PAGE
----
How to write an e-mail

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How to write an e-mail

  1. 1. Communications Studies and Personal Development - Damian Gordon - How to write an e-mail
  2. 2. How to write an e-mail Writing e-mails is a skill It takes practice With email, you can't assume anything about a sender's location, time, frame of mind, profession, interests, or future value to you. This means, among other things, that you need to be very, very careful about giving your receivers some context.
  3. 3. How to write an e-mail Subject Lines Need help with timetable Re: Need help with timetable Fwd: Need help with timetable URGENT: Need help with timetable REQ: Need help with timetable FYI: Need help with timetable
  4. 4. How to write an e-mail Mr./Ms. [ Full name ], [Body of e-mail]. Regards, Your name Student Number DT211/1
  5. 5. How to write an e-mail Quoting an e-mail > I am e-mailing you to request if you > you have finished it yes
  6. 6. How to write an e-mail Change pronouns > I am e-mailing you to request if you > you have finished [the assignment] yes
  7. 7. How to write an e-mail Short Paragraphs Frequently email messages will be read in a document window with scrollbars. While scrollbars are nice, it makes it harder to visually track long paragraphs. Consider breaking up your paragraphs to only a few sentences apiece.
  8. 8. How to write an e-mail Line Length Some mail clients do not automatically wrap (adjust what words go on what line). This means that if there is a mismatch between your client's and your correspondent's in how they wrap lines, your correspondent may end up with a message that looks messy.
  9. 9. How to write an e-mail Line Length You should try to keep your lines under sixty characters long. This is to leave a little room for the indentation or quote marks your correspondents may want if they need to quote pieces of your message in their replies.
  10. 10. How to write an e-mail Smileys A facial gestures can be represented with what is called a "smiley": a textual drawing of a facial expression. The most common are; :-) ;-) :-(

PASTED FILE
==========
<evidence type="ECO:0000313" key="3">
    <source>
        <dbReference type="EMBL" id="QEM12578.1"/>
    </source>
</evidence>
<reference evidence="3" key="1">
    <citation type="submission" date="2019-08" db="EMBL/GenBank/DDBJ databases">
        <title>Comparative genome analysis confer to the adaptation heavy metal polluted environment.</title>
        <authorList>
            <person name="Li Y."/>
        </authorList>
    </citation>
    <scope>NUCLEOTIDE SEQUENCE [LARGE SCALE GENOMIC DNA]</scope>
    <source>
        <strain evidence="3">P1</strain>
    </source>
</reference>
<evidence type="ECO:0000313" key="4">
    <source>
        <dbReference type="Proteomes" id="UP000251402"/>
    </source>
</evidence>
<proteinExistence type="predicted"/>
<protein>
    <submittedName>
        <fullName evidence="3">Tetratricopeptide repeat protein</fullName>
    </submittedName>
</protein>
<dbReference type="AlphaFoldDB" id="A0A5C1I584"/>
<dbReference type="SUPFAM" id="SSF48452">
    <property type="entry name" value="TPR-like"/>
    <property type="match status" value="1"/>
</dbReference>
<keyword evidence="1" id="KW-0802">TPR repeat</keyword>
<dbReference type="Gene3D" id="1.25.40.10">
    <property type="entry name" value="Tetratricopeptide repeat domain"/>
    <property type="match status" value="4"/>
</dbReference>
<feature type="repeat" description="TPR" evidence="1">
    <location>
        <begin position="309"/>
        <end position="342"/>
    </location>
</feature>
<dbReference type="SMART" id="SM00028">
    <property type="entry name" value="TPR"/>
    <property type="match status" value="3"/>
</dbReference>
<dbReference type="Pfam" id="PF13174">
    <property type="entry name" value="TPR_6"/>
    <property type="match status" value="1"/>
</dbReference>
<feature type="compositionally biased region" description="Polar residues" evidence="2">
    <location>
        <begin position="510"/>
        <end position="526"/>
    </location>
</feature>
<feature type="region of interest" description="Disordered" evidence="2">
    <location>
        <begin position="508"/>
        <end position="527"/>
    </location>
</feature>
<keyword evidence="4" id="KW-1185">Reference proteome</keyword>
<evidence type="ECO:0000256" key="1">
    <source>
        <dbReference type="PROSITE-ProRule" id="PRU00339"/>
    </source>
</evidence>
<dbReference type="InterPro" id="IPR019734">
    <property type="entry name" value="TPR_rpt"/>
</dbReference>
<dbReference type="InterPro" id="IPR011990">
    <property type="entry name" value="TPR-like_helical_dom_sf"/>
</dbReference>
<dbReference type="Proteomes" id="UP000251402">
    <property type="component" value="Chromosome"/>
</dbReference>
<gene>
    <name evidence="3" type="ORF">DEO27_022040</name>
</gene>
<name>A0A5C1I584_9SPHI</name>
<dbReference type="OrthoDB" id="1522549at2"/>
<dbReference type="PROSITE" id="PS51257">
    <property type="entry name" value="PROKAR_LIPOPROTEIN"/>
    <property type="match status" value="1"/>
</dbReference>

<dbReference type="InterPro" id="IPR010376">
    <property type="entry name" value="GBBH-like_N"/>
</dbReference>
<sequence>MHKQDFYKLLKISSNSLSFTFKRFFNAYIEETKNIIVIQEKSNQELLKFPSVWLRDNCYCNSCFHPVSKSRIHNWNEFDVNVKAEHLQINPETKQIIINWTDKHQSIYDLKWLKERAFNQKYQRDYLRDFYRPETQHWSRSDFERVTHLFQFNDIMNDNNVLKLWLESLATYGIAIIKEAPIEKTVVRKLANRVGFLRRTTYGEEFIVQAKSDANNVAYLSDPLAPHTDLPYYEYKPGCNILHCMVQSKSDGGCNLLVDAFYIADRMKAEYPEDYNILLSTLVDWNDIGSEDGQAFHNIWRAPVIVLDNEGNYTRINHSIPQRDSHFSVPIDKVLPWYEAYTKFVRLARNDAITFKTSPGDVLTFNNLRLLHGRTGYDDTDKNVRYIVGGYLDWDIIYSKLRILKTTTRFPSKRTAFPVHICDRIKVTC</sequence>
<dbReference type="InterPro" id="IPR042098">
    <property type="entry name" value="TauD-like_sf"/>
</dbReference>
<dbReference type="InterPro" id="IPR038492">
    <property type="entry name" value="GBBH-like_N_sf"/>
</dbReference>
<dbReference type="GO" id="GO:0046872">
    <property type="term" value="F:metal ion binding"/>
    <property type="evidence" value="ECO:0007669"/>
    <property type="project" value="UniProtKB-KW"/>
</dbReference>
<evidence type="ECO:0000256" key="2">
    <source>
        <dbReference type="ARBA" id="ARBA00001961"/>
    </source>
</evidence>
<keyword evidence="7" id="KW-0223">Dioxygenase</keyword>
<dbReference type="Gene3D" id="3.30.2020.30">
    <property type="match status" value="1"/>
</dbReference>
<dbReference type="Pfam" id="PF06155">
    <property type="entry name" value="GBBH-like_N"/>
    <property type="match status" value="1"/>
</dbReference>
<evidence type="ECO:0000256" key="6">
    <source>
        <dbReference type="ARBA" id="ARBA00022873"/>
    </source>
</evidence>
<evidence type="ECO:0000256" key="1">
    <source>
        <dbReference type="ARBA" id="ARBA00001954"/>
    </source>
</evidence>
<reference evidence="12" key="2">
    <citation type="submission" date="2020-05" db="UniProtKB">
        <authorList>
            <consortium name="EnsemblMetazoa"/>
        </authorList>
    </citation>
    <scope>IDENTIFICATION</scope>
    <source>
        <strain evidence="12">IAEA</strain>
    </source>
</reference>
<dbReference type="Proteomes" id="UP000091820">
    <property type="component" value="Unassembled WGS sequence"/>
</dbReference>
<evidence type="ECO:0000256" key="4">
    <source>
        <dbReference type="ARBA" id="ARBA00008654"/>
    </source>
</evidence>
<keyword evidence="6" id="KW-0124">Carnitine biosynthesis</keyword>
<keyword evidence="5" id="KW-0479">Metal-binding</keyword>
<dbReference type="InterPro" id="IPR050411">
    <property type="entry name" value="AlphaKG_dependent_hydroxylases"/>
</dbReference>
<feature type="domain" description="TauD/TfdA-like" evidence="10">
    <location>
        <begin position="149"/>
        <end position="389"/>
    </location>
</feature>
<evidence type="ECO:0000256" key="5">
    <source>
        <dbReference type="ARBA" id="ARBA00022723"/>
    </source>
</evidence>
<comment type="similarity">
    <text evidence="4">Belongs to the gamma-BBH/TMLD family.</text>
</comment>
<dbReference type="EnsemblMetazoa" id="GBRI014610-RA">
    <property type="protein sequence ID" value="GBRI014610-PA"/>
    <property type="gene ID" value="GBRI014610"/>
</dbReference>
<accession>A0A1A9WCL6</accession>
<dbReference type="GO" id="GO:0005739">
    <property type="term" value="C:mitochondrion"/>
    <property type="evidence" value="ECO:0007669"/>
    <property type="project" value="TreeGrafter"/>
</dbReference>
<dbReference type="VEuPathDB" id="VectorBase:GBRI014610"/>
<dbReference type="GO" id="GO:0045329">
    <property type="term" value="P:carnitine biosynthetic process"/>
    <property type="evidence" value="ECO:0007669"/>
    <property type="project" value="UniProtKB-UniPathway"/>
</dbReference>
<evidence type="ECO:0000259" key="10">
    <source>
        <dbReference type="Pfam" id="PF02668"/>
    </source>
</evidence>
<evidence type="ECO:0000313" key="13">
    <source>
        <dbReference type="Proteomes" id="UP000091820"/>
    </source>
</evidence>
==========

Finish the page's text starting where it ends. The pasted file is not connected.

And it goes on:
11. 11. How to write an e-mail Language The biggest status cue is your competence with the language.
  12. 12. How to write an e-mail Language If you have lots of misspellings, your subjects do not agree with your verbs, or you use the wrong word, people may assume that you are uneducated. From that, they may infer that you are not very clever. It doesn't matter that the correlation between language ability and intelligence is weak (especially among non-native speakers); lots of people will make that inference anyway.
  13. 13. How to write an e-mail Language Furthermore, some people are literally insulted by getting email with errors, especially typographical errors. They feel that it is disrespectful to send email with blatant errors. (Note that you can use this to your advantage. If you want to flaunt your superior status, you can insert some typos deliberately.)
  14. 14. How to write an e-mail Acronyms BTW - By The Way FYI - For Your Information IMHO - In My Humble/Honest Opinion RTFM - Read The Manual ("Manual" here refers to any documentation) LOL - [I] Laughed Out Loud [at what you wrote] RSN - Real Soon Now ROTFL - [I am] Rolling On The Floor Laughing [at what you wrote] These are less common, but show up occasionally: TTFN - Ta-Ta For Now TIA - Thanks In Advance (also sometimes written advTHANKSance)

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